For generations children have helped around the house: cutting grass, mopping floors, making beds, doing laundry, sweeping, washing cars, or other family duties designed to keep the household running smoothly.
There is nothing more satisfying than a job well done; chores provide that feeling not only to adults but also to children. Children love to slide around a wet floor on towels giggling and laughing all the while giving your floor that sparkly clean look. Almost every child at some stage in their little life has offered to help mom with dinner or help dad wash the car. Children love to help. Children need to know that they have an important role to play in the family.
What are the benefits of chores for children? How do parents create an environment where children will do their chores? What chores do you give your children? These are all valid and important questions which this article will answer.
Benefits of Chores
For the most part, housework is easier done by yourself and for good reason, you know how you like your house cleaned and its hard work to teach children how to do chores. If you use a regular maid service in Cleveland, these tips may help you space out your regular cleanings as well! However the benefits for by letting your children help around the house you have less work to do (added bonus). Chores increase a child’s sense of belonging and self-esteem. They teach children how to be organized and clean – tidying up the bedroom, packing clothes away, cleaning the floors.
Chores help children with their fine-motor and gross-motor skills as they learn to pull out weeds, spice food, cut vegetables.
Chores build a sense of team and belonging for children. Everyone in the family has their role to play. Some chores that can be done with a parent provides opportunities for parents and children to engage with each other catching up on the day and where the child is at. This can be especially true when children help cook meals or work in the garden. Often children feel less intimidated to talk during chores than a sit-down conversation.
Chores teach children delayed gratification and commitment teaching them to follow through on a task which increases their self-esteem and confidence. It’s the old saying work then play. Children learn new skills and the satisfaction that comes when they have conquered their hurdles. This in turn gives a sense of self-pride; look at what I accomplished.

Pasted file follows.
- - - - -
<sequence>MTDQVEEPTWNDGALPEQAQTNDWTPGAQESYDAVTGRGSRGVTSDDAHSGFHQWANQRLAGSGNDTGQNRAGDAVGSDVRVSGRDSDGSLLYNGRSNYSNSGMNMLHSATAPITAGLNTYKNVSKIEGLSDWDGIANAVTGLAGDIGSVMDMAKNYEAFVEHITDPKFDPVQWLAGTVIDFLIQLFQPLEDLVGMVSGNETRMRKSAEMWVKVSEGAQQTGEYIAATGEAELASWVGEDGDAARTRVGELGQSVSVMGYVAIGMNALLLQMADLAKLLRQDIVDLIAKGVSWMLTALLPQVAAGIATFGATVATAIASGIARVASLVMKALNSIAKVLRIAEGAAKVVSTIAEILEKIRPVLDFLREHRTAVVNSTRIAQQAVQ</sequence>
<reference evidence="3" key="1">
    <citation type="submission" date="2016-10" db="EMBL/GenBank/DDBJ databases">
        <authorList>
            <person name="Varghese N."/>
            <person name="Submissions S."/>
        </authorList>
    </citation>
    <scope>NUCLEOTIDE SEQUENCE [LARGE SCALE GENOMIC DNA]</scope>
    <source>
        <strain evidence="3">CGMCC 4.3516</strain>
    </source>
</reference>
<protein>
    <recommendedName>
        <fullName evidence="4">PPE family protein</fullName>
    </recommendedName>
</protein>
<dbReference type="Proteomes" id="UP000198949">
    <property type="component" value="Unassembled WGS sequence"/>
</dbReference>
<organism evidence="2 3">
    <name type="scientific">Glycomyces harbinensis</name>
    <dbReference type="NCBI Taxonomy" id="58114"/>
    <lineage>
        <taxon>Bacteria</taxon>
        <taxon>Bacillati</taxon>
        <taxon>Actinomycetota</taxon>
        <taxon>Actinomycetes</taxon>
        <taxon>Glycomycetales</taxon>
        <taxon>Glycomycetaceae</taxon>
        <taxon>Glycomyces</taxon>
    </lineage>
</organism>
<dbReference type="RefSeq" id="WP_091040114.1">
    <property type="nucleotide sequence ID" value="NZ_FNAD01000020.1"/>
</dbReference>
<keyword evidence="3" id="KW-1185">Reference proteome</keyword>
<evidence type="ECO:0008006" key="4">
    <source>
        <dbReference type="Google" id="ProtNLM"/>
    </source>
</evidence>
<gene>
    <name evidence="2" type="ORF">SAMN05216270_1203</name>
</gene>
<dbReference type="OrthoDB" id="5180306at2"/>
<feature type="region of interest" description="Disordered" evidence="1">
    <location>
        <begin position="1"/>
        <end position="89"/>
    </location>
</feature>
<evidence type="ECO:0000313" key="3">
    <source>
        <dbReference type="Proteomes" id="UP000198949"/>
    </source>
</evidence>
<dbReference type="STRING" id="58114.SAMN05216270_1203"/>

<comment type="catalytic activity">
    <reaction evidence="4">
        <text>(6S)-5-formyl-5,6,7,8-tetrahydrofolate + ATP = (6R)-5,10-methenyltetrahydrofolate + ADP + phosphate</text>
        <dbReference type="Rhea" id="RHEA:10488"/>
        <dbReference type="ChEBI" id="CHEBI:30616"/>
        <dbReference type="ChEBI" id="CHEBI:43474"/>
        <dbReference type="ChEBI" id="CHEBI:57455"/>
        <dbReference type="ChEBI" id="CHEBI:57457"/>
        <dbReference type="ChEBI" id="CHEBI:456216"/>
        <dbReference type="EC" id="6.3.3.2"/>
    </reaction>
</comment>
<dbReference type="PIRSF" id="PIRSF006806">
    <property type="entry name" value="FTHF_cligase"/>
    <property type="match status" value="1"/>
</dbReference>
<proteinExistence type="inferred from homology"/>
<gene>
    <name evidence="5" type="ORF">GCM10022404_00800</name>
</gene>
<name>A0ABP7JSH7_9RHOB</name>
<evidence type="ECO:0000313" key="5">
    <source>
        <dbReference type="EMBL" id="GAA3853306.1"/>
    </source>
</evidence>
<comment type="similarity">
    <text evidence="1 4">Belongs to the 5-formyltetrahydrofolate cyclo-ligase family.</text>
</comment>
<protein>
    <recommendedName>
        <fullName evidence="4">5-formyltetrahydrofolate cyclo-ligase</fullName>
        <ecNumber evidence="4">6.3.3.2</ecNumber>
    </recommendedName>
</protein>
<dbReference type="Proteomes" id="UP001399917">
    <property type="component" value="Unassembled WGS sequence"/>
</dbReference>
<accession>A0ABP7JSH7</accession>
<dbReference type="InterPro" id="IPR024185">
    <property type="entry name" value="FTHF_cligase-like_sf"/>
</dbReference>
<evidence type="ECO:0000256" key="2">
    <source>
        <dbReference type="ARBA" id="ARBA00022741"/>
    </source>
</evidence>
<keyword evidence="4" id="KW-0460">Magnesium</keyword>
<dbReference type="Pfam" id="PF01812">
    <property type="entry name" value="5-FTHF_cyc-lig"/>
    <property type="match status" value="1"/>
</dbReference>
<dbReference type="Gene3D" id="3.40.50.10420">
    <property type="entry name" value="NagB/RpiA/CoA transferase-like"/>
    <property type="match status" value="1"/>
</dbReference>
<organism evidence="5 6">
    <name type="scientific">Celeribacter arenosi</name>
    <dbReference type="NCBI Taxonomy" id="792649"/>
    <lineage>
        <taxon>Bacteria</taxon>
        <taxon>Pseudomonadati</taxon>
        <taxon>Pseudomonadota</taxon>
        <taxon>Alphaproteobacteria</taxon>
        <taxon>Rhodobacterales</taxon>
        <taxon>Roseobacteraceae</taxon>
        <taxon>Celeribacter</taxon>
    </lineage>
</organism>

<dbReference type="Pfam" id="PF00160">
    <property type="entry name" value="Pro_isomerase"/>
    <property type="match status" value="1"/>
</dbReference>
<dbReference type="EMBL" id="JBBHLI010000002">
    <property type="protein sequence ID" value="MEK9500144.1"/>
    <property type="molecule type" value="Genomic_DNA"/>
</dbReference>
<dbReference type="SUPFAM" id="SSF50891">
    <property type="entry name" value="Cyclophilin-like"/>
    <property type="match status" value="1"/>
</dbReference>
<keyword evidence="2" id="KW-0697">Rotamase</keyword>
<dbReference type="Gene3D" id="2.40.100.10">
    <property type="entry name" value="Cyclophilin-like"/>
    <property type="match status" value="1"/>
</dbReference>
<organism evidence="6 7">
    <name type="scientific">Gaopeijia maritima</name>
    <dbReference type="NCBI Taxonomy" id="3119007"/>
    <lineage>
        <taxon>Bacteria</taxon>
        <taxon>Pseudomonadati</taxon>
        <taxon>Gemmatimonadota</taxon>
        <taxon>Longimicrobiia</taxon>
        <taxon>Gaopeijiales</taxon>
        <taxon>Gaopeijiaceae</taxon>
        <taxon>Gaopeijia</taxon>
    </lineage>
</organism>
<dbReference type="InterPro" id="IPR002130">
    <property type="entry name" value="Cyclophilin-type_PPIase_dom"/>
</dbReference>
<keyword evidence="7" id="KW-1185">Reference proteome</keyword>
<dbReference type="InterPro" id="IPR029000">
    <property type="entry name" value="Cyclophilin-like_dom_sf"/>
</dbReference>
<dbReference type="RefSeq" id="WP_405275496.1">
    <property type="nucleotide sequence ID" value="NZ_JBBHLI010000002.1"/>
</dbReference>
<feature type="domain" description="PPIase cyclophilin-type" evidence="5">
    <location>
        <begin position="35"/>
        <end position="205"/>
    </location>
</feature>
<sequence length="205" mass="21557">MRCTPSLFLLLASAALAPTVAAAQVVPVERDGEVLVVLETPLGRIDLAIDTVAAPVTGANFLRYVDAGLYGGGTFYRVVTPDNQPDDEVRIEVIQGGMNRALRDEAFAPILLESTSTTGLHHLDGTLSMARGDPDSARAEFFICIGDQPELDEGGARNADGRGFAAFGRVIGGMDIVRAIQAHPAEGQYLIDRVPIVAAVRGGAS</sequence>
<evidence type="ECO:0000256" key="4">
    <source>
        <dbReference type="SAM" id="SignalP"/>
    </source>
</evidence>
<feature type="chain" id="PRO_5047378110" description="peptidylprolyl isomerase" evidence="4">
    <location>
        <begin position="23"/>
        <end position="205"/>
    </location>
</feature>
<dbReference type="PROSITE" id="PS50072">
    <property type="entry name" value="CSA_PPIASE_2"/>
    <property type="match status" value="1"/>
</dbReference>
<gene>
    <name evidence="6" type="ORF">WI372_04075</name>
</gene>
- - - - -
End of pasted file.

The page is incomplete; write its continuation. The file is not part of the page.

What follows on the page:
Chores prepare children for adult life as they know they will be able to learn new skills, look after themselves, and approach life with confidence and healthy coping skills. There is no fear of hard work because children have learnt that hard work pays off.
Children gain purpose and social understanding as they do chores for the benefit of others and the whole family unit. This teaches children to think beyond themselves. Suddenly the world is bigger and they have a role to play in making the world a better place.
Creating a Chore Happy Environment
Ease into chores. Gauge your child’s developmental and physical abilities and assign chores accordingly. Some children are ready for more responsibility than others. The age of your child is also important since it will guide you to those age appropriate chores.
Chores can be started from a very young age until the child leaves home. Little toddlers under two years can have the simple chore of putting a few stray toys into their box. As your child gets older he/she can take on more chores. It is important to keep your expectations realistic. It is unfair to expect a three year old to put his/her clothes perfectly in the draw, a task that a five or six year old will be able to accomplish.